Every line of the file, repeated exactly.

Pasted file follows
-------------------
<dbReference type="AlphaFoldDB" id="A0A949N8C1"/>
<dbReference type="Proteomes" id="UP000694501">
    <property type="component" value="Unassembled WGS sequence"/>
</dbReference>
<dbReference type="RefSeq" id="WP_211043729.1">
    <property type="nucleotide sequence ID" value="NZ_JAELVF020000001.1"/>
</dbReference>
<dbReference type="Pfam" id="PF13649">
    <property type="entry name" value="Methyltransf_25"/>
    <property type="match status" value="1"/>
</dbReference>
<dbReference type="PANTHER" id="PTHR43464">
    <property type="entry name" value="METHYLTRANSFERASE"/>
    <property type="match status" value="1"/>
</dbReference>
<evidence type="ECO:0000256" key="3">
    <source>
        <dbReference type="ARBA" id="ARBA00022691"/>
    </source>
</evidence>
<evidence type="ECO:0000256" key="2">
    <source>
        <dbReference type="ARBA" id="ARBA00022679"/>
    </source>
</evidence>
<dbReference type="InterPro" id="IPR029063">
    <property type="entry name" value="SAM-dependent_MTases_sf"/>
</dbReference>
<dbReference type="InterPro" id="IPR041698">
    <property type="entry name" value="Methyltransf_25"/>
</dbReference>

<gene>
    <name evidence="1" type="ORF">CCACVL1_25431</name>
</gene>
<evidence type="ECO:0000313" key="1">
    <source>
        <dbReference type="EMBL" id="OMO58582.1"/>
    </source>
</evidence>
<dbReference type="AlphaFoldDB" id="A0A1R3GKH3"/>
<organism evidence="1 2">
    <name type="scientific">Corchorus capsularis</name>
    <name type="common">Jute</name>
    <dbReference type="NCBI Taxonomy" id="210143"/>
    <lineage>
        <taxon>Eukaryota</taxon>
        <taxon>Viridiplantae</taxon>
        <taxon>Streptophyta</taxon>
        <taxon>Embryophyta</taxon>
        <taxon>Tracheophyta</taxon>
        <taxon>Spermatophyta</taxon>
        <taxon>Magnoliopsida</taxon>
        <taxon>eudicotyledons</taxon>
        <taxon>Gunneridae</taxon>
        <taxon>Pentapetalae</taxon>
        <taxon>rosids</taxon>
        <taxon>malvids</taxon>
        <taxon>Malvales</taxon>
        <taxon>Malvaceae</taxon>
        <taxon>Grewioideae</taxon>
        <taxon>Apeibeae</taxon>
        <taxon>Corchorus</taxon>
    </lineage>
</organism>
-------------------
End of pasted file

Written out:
<dbReference type="AlphaFoldDB" id="A0A949N8C1"/>
<dbReference type="Proteomes" id="UP000694501">
    <property type="component" value="Unassembled WGS sequence"/>
</dbReference>
<dbReference type="RefSeq" id="WP_211043729.1">
    <property type="nucleotide sequence ID" value="NZ_JAELVF020000001.1"/>
</dbReference>
<dbReference type="Pfam" id="PF13649">
    <property type="entry name" value="Methyltransf_25"/>
    <property type="match status" value="1"/>
</dbReference>
<dbReference type="PANTHER" id="PTHR43464">
    <property type="entry name" value="METHYLTRANSFERASE"/>
    <property type="match status" value="1"/>
</dbReference>
<evidence type="ECO:0000256" key="3">
    <source>
        <dbReference type="ARBA" id="ARBA00022691"/>
    </source>
</evidence>
<evidence type="ECO:0000256" key="2">
    <source>
        <dbReference type="ARBA" id="ARBA00022679"/>
    </source>
</evidence>
<dbReference type="InterPro" id="IPR029063">
    <property type="entry name" value="SAM-dependent_MTases_sf"/>
</dbReference>
<dbReference type="InterPro" id="IPR041698">
    <property type="entry name" value="Methyltransf_25"/>
</dbReference>

<gene>
    <name evidence="1" type="ORF">CCACVL1_25431</name>
</gene>
<evidence type="ECO:0000313" key="1">
    <source>
        <dbReference type="EMBL" id="OMO58582.1"/>
    </source>
</evidence>
<dbReference type="AlphaFoldDB" id="A0A1R3GKH3"/>
<organism evidence="1 2">
    <name type="scientific">Corchorus capsularis</name>
    <name type="common">Jute</name>
    <dbReference type="NCBI Taxonomy" id="210143"/>
    <lineage>
        <taxon>Eukaryota</taxon>
        <taxon>Viridiplantae</taxon>
        <taxon>Streptophyta</taxon>
        <taxon>Embryophyta</taxon>
        <taxon>Tracheophyta</taxon>
        <taxon>Spermatophyta</taxon>
        <taxon>Magnoliopsida</taxon>
        <taxon>eudicotyledons</taxon>
        <taxon>Gunneridae</taxon>
        <taxon>Pentapetalae</taxon>
        <taxon>rosids</taxon>
        <taxon>malvids</taxon>
        <taxon>Malvales</taxon>
        <taxon>Malvaceae</taxon>
        <taxon>Grewioideae</taxon>
        <taxon>Apeibeae</taxon>
        <taxon>Corchorus</taxon>
    </lineage>
</organism>